I Was Outside of My Own Head


I found this sign at the Slussen commuter train station the other day.


8 thoughts on “I Was Outside of My Own Head

  1. “I had a traumatic brain injury and a vision!”

    “You had a traumatic brain injury…”

    “And a vision!”

    “Don’t you think there might-”

    “A true vision!”


  2. Fortunately, it is difficult to quote a site and conceal it also, and so I looked at http://www.dennisinthereality.nu/ for myself. The case seems interesting, because the sense of revelation typically associated with “psychedelic” experiences here has been caused by physical trauma that potentially could be visualized by medical examination. Previous researchers seeking a “God spot” with fMRI and by examining cases of brain injury have proposed that the right parietal lobe has something to do with it, so we might predict he was injured in that area then check to see if we’re right.

    Still, the idea of a purpose-built site for religious revelation in the brain opens up a big can of worms. Such a thing had to evolve – does this mean then that animals have experienced religious revelation for some period prior to human evolution? Or was this ability a new and distinctive feature of humans? Can you name a right parietal lobe analog in a spider monkey? an Amphioxus? And if it has been conserved for all that time, does this mean that the “sense of revelation” as a feeling has survival value? Does it direct altruistic behavior? Those are just some of the worms you see at the top of the can volunteering to be put on the hook; mind there are lots more to be found if you dig a little deeper.


  3. I didn’t want to contribute to making the poor fellow’s identity too public.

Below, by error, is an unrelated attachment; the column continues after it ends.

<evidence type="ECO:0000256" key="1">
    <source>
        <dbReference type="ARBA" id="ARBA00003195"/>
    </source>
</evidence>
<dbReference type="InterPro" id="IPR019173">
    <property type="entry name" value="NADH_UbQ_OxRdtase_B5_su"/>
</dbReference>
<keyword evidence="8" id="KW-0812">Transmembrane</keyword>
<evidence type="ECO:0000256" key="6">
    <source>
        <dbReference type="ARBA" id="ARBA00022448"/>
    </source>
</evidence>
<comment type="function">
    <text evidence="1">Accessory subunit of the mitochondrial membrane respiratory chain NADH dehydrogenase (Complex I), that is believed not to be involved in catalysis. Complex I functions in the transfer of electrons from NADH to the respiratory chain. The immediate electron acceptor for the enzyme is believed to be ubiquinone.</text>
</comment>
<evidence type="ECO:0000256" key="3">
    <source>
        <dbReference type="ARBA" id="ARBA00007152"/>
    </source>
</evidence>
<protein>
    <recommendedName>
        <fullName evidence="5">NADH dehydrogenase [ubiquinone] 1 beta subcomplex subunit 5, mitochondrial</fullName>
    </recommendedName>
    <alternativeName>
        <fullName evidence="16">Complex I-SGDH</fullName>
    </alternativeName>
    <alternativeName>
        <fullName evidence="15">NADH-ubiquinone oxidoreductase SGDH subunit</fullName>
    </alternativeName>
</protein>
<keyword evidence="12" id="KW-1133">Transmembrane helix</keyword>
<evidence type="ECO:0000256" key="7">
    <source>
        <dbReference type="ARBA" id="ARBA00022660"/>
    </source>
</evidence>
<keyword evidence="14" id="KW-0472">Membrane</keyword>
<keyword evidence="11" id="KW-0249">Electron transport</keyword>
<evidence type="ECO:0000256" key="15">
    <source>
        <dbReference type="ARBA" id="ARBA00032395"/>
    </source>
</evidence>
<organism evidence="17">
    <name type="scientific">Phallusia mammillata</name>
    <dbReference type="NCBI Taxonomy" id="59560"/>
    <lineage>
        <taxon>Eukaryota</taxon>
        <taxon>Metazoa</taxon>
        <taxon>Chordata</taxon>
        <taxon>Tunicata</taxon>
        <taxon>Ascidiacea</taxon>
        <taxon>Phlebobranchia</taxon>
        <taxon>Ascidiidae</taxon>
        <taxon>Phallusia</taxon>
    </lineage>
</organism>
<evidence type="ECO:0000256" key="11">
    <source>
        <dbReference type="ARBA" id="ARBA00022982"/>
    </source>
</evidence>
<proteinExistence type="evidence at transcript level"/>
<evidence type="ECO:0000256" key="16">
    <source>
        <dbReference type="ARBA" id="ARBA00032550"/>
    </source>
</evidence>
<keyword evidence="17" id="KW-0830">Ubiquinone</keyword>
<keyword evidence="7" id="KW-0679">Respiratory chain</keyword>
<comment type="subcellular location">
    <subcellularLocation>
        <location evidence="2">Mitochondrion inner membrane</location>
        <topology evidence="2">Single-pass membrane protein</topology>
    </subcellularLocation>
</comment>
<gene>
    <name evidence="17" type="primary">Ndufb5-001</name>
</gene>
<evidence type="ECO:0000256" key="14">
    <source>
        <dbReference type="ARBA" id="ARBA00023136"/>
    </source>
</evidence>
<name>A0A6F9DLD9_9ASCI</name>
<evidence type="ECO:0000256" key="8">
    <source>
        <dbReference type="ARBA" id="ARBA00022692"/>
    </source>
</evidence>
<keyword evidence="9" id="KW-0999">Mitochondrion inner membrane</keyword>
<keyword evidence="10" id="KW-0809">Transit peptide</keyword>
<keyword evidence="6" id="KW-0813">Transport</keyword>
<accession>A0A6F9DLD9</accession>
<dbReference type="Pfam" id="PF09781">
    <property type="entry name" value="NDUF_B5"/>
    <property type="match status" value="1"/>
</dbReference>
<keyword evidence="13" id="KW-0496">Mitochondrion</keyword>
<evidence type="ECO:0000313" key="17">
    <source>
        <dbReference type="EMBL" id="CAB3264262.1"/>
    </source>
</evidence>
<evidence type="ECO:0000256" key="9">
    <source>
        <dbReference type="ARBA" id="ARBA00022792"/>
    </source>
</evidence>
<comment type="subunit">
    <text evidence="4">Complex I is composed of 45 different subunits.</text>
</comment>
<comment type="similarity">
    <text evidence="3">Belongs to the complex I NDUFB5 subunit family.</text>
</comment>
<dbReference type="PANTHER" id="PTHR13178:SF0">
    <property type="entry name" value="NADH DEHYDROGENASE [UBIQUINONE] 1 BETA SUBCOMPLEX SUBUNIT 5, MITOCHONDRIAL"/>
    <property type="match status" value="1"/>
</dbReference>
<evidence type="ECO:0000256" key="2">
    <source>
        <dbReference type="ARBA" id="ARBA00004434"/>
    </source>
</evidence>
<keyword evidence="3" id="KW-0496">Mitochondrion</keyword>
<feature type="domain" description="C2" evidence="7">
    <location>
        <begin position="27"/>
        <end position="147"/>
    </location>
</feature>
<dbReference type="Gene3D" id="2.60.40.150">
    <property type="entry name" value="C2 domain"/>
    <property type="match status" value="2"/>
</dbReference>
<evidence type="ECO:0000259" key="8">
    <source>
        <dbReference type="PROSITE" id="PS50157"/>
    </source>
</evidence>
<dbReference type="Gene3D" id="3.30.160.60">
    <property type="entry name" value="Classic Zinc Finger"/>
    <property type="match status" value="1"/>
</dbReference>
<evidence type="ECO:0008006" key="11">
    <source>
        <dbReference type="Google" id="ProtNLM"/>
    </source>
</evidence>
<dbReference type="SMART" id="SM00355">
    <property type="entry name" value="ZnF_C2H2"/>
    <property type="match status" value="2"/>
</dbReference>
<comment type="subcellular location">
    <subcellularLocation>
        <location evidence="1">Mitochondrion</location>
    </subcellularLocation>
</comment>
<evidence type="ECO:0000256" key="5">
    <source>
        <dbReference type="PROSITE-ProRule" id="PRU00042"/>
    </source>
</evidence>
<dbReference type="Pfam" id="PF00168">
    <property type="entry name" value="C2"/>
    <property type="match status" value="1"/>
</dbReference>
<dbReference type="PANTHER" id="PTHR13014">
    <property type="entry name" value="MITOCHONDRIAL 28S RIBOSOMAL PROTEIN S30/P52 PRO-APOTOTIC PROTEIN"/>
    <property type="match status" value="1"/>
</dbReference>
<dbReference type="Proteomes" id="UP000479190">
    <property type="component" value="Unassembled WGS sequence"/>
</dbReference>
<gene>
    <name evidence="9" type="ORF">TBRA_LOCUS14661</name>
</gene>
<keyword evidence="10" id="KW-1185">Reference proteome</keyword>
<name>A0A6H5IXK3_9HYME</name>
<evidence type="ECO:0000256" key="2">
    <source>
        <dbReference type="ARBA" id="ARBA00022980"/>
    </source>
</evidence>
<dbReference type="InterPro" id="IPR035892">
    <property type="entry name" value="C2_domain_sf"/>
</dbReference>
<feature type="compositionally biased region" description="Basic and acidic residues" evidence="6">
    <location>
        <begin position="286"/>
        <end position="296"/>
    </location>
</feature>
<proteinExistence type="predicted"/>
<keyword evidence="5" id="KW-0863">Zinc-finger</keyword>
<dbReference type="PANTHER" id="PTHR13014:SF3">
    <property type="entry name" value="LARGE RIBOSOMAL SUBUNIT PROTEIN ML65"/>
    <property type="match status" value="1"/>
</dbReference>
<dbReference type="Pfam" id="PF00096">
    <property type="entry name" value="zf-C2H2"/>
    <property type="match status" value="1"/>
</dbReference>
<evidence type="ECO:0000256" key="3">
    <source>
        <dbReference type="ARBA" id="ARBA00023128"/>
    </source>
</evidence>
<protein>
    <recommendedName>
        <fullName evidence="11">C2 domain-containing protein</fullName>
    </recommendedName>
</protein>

I don’t see the problem with a discrete part of the brain being responsible for revelatory experiences when you prod, cut or poison it. Revelation is just one of many types of psychosis. The brain’s a complicated machine and when the one you live in starts to malfunction, you have weird experiences. Simple as that.


  4. I’m a bit bemused to see this rant is in English in Sweden. But I guess when you’ve had a traumatic brain injury and start seeing visions, little details like which language will let you reach the most people don’t seem to matter any more.


  5. He’s being entirely rational there. Almost all Swedes know English, while any newcomers or tourists who see his signs are unlikely to know Swedish. I mean, the guy has an important message to deliver! (-;


  6. And the English is wonderful! It’s not just the syntax, but the formatting: I too now crave an e-mail address that just is. That would be philosophically awesome, if ontologically a little hard to envision.


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